THE ENGAGEMENTS by J. Courtney Sullivan

Vacation read #2 was a book that I’ve been trying to get to all summer: The Engagements, by J. Courtney Sullivan. I’ve been a fan of Sullivan’s since reading Maine two summers ago and was excited to give her latest a try.

Like Maine, The Engagements has more character development than plot, which was fine with me. It contains four stories about love and marriage, spanning thirty years between 1972 and 2012. Evelyn and Gerald have been happily married for 40 years, but are now facing the demise of their son’s marriage, which brings up some tough memories about how they met. Present-day Kate and Dan don’t believe in the need for marriage to establish their commitment to each other and their young daughter. James and Sheila, struggling financially in the mid-1980s, nonetheless stay true to each other. Finally, Delphine, a French woman who left her husband in 2002 to follow a young American musician to New York, wonders if she made the right choice. The stories are all underpinned by the true story of Frances Gerety, a young copywriter who wrote the famous DeBeers’ tagline, “A Diamond is Forever” in the 1940s, thus cementing the diamond ring as the symbol of love and marriage for decades to come.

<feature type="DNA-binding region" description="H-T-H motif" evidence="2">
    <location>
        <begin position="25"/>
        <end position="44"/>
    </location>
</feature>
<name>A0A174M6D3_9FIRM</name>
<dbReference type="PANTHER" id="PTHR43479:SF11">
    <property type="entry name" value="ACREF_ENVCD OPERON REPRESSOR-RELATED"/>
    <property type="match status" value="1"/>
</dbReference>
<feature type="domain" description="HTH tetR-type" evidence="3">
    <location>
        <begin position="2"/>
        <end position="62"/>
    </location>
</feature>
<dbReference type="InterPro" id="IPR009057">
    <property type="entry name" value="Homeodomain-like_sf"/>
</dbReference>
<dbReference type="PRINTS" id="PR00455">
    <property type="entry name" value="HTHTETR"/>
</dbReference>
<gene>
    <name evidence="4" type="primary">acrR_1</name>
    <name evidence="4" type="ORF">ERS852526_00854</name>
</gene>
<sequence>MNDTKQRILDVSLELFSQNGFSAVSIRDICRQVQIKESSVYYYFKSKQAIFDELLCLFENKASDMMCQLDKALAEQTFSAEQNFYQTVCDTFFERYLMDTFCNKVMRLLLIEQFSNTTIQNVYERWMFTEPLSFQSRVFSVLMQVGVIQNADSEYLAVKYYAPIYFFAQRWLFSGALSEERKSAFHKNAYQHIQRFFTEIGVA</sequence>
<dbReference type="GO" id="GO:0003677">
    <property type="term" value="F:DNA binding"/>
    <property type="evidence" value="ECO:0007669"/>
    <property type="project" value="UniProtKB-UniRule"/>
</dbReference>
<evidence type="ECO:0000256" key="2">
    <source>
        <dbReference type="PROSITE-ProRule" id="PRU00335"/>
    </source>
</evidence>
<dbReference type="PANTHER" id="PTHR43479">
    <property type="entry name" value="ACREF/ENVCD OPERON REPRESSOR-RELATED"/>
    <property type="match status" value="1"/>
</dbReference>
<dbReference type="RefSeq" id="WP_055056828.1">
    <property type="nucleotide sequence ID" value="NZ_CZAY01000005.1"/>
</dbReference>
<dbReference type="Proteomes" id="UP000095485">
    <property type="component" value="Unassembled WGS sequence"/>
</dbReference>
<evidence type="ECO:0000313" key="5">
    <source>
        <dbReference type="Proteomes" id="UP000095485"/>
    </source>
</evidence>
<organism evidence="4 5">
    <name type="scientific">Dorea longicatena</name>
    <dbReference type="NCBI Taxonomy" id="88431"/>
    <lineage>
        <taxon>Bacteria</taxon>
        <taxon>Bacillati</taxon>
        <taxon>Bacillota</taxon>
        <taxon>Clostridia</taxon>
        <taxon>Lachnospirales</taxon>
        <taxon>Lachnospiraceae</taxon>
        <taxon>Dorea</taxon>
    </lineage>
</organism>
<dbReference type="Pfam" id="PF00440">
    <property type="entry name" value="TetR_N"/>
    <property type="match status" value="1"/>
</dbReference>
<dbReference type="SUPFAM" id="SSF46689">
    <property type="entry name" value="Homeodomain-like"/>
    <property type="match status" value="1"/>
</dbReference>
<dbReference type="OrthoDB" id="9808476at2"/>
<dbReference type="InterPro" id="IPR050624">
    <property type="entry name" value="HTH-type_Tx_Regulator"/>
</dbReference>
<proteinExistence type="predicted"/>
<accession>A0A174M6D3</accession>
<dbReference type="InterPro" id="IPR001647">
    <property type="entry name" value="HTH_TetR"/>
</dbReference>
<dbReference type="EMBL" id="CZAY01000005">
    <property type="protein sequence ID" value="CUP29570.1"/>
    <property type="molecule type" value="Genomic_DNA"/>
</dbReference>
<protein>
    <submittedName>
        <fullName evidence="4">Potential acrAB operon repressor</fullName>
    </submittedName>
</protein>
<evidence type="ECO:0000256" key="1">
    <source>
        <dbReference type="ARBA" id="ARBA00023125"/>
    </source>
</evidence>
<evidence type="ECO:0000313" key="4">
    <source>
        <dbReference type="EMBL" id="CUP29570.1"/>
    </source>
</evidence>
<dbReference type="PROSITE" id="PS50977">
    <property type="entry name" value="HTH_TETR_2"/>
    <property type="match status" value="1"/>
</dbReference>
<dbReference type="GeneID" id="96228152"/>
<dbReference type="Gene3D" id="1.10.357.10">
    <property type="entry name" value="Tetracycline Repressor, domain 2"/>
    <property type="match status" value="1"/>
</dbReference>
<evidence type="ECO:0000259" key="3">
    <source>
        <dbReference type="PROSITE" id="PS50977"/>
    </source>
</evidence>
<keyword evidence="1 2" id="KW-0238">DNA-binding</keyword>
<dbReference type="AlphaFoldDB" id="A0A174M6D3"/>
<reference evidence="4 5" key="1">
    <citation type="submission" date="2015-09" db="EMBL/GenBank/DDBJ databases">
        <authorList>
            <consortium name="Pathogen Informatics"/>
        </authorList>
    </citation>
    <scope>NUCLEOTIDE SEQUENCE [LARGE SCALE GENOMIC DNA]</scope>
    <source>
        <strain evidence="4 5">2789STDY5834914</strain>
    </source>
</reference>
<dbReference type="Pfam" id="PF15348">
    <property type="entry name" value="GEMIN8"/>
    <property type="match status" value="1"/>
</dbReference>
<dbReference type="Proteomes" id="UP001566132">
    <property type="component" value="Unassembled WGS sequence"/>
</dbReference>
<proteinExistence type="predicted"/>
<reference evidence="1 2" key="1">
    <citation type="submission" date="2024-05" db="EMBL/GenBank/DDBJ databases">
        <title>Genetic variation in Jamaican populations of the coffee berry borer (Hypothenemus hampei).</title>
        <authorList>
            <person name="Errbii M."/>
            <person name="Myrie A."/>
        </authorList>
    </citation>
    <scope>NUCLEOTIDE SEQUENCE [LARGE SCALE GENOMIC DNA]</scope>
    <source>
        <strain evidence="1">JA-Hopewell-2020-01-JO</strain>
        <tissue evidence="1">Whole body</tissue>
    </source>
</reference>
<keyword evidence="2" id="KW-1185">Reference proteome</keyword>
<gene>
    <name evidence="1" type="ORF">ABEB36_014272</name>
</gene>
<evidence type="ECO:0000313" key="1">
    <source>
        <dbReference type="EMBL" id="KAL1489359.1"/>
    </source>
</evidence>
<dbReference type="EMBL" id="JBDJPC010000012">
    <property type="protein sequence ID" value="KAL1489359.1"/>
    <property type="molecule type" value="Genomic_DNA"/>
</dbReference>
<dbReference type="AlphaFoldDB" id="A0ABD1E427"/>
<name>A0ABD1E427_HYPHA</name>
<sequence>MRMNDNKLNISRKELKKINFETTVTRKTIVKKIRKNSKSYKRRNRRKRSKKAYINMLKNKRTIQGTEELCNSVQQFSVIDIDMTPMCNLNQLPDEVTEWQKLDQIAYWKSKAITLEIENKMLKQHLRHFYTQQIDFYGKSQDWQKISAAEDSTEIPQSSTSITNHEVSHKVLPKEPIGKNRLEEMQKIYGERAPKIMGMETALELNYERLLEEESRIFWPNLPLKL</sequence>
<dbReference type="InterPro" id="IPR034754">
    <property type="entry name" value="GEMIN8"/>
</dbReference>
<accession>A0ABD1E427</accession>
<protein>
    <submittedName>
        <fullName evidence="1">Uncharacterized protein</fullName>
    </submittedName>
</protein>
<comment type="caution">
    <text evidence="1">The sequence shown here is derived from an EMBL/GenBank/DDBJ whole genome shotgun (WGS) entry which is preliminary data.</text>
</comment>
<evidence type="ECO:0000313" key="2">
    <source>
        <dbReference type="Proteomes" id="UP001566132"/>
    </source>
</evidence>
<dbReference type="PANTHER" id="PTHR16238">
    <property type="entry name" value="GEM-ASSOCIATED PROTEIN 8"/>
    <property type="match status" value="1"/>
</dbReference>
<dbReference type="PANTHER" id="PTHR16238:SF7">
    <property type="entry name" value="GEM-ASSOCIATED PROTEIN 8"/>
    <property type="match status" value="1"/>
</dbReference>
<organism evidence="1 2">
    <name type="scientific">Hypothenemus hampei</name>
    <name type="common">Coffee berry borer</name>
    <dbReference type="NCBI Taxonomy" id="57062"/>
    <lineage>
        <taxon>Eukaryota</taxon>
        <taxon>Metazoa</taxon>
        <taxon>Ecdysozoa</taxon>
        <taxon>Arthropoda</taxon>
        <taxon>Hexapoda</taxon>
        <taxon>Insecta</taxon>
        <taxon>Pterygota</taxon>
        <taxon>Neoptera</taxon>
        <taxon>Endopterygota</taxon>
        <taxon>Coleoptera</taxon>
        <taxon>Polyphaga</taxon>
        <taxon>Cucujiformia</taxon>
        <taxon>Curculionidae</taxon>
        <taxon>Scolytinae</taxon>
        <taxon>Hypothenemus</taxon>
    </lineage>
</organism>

I enjoyed The Engagements quite a bit. Each of the storylines was compelling, with twists and surprises that kept me guessing how they would play out. (The individual strands do connect, eventually, at the end of the novel.) I liked these flawed characters, with the exception of Kate, who is possibly the most self-righteous character I’ve come across in a book recent memory. She was so heavy-handed in her organic food-eating, anti-materialistic, ultra-socially conscious way that I found myself rolling my eyes at her throughout the whole book.

I like Sullivan’s writing – detailed and rich, but also smooth and easy. This was a fun and satisfying book to read. Lots of detail, lots of historical touches thrown in. (You can tell that Sullivan does exhaustive research for her books.) Again, there are many flashbacks and not a lot of plot. But that didn’t bother me – I enjoyed getting to know these characters and their lives.

Sullivan did a reading from The Engagements at Politics and Prose earlier this summer, which I will write about in my next post.